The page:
|Title||Falling between the cracks: How poverty and migration are resulting in inadequate care for children living in Viet Nam’s Mekong Delta|
While internal, rural-to-urban migration is responsible for much of Viet Nam’s recent economic growth, there
has been little attention directed at the ways in which migration is intersecting with poverty to leave some
children particularly vulnerable to exploitation and inadequate care. Indeed, a complex household registration
system, which serves to limit both legal migration and access to social services, means that many young migrants
migrate illegally—and thus invisibly—and the children of migrants, whether they migrate with their parents or
are left-behind in the care of rural relatives, have difficulty accessing needed educational and health services.
Given the diversity of children’s migration experiences, the frequency with which they migrate, and the reality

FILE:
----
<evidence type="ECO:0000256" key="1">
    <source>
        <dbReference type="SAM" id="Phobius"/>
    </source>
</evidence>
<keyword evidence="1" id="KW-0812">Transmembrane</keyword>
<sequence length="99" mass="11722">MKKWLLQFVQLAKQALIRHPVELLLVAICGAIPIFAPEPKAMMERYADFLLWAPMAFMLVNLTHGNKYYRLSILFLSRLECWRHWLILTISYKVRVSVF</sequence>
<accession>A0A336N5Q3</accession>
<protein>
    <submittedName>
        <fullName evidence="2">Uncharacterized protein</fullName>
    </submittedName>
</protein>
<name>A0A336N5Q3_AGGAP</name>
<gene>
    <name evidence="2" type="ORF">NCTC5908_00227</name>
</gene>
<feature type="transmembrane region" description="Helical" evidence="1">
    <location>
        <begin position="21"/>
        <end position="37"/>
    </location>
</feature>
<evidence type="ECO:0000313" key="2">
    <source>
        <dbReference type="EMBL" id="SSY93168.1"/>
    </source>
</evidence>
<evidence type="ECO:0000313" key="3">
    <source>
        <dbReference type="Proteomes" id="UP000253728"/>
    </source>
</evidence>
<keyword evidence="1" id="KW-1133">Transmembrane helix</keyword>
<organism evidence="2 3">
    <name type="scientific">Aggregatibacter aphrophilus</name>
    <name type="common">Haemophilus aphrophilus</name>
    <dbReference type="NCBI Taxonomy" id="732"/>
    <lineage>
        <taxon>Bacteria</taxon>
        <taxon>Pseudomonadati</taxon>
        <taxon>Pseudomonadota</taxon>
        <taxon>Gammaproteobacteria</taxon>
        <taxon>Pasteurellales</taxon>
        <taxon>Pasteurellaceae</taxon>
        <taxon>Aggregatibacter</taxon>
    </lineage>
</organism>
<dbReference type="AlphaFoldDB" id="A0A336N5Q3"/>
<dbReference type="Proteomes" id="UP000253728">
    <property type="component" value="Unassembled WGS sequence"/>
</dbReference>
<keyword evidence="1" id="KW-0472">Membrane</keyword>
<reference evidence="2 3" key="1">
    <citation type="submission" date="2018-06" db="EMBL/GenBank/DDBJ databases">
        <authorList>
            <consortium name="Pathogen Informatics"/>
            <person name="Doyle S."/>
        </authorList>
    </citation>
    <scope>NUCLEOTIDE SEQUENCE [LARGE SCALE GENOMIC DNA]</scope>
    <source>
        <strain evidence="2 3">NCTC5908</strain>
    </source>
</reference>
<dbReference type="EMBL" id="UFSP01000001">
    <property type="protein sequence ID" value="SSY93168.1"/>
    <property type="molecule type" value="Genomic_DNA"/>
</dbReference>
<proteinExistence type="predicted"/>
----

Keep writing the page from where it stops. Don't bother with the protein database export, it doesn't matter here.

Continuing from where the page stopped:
that poverty exacerbates risk, a wider lens is required in order to better understand – and design policy and
programming to address – the patterning of care and protection vulnerabilities that face children situated at the nexus
of economic disadvantage and migration.
Investigating the relationships between poverty, migration and child well-being, this report is one of three
country case studies undertaken as part of a 2-year Oak Foundation-funded programme of work which
explored the potential for greater linkages between child protection and anti-poverty work in low and middle
income countries. The research draws on qualitative and participatory research methodologies to ascertain the
drivers of migration, assess the key threats facing migrant and left-behind children and explore the
programming options that communities believe would better protect their children.
|»||Vietnam - Household Living Standards Survey 2010|
|»||Vietnam - Migration Survey 2004|
|»||Vietnam - Multiple Indicator Cluster Survey 2011|